Does the personal questionnaire provided a more sensitive measure of cardiac surgery related-anxiety than a standard pencil-and-paper checklist?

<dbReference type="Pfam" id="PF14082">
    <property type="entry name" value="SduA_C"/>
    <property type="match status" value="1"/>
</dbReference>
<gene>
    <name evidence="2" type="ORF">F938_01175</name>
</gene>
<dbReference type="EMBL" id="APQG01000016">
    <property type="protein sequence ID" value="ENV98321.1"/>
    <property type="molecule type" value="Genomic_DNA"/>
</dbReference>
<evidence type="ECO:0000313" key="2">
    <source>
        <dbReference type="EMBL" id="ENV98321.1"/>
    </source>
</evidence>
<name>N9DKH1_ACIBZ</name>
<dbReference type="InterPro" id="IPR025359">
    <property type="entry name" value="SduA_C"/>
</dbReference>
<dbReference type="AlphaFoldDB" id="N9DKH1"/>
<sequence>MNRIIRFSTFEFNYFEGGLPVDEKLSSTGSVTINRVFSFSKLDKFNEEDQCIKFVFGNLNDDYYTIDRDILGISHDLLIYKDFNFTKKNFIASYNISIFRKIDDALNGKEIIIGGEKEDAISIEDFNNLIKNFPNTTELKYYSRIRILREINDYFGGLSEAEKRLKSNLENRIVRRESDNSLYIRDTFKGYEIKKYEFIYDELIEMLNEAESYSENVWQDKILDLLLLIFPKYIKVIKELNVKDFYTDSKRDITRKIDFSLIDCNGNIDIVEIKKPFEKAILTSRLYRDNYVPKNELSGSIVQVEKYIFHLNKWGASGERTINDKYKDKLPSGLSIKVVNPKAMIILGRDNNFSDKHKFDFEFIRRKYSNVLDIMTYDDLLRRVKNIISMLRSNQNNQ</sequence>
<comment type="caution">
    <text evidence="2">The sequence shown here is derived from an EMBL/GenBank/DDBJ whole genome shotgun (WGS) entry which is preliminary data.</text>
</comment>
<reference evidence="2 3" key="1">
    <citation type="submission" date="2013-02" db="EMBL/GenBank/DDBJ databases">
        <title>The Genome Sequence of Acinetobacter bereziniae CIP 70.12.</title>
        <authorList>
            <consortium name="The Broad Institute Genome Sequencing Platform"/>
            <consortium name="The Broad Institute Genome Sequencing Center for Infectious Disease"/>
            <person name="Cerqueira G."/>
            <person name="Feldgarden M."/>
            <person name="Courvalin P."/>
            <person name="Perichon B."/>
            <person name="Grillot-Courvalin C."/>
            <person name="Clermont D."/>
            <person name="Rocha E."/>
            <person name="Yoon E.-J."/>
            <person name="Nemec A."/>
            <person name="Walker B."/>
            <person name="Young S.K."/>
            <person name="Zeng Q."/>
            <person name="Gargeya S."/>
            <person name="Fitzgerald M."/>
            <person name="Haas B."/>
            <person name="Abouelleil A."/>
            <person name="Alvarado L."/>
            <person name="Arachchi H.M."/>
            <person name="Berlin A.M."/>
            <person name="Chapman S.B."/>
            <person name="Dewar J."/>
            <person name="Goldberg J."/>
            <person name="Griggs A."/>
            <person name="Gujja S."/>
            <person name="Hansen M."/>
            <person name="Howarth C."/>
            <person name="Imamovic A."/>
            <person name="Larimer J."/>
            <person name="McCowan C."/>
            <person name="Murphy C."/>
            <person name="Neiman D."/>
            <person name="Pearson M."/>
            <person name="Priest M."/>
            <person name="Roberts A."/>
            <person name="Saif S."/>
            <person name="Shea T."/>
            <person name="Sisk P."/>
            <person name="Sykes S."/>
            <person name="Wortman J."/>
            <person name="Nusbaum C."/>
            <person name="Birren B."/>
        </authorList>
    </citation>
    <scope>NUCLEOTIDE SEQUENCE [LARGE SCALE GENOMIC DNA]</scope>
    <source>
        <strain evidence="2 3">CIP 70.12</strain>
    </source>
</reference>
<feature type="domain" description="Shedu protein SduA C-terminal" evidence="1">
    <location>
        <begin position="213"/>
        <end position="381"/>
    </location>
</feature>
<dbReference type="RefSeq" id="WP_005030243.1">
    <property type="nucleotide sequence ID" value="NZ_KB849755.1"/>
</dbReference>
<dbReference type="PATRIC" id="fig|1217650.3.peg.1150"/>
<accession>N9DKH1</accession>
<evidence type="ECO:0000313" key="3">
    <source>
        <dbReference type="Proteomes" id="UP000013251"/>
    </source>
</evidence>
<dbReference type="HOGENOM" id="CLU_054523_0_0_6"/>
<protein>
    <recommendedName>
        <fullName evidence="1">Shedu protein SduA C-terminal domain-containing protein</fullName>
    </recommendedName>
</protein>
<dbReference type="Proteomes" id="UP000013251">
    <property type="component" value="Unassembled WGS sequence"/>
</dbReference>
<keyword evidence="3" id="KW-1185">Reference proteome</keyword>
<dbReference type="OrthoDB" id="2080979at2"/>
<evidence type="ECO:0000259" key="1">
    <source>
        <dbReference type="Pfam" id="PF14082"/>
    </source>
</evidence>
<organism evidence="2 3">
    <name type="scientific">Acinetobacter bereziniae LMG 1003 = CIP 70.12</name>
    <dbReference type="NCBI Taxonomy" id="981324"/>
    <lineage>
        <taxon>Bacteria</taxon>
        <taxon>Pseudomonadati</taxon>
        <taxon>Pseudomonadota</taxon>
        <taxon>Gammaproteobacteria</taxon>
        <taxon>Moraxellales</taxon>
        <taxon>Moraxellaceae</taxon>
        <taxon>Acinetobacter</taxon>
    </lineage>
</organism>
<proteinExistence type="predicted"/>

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Fifty-five men undergoing cardiac bypass surgery completed the state measure of Spielberger's State-Trait Anxiety Inventory (STAI-S) and an anxiety-investigating personal questionnaire (PQ) using the Shapiro method. Of the 55 men tested at baseline, 29 were seen immediately before surgery and 51 post-operatively; 48 were followed-up 8 weeks later. PQs were not more sensitive to anxiety than the STAI-S; when made comparable, both were similar in their sensitivity to anxiety. The psychometric properties of the PQ and the STAI-S were very similar. PQ reliability was negatively correlated with lower verbal ability and higher trait anxiety, suggesting these characteristics affect PQ responses. PQ techniques are psychometrically rigorous, but provide no advantage in measurement. Concurrent personality assessment at the first and final test sessions using the revised, abridged Eysenck Personality Questionnaire (EPQR-A) found all four subscales of the measure highly reliable over time (minimum test-retest r = 0.59); the only subscale to show a significant change was a slight reduction in self-reported Psychoticism at follow-up. Despite a significant reduction in state anxiety after life-transforming, radically health-improving cardiac bypass surgery, the major traits of personality remained essentially stable. © 1998 Elsevier Science Ltd. All rights reserved.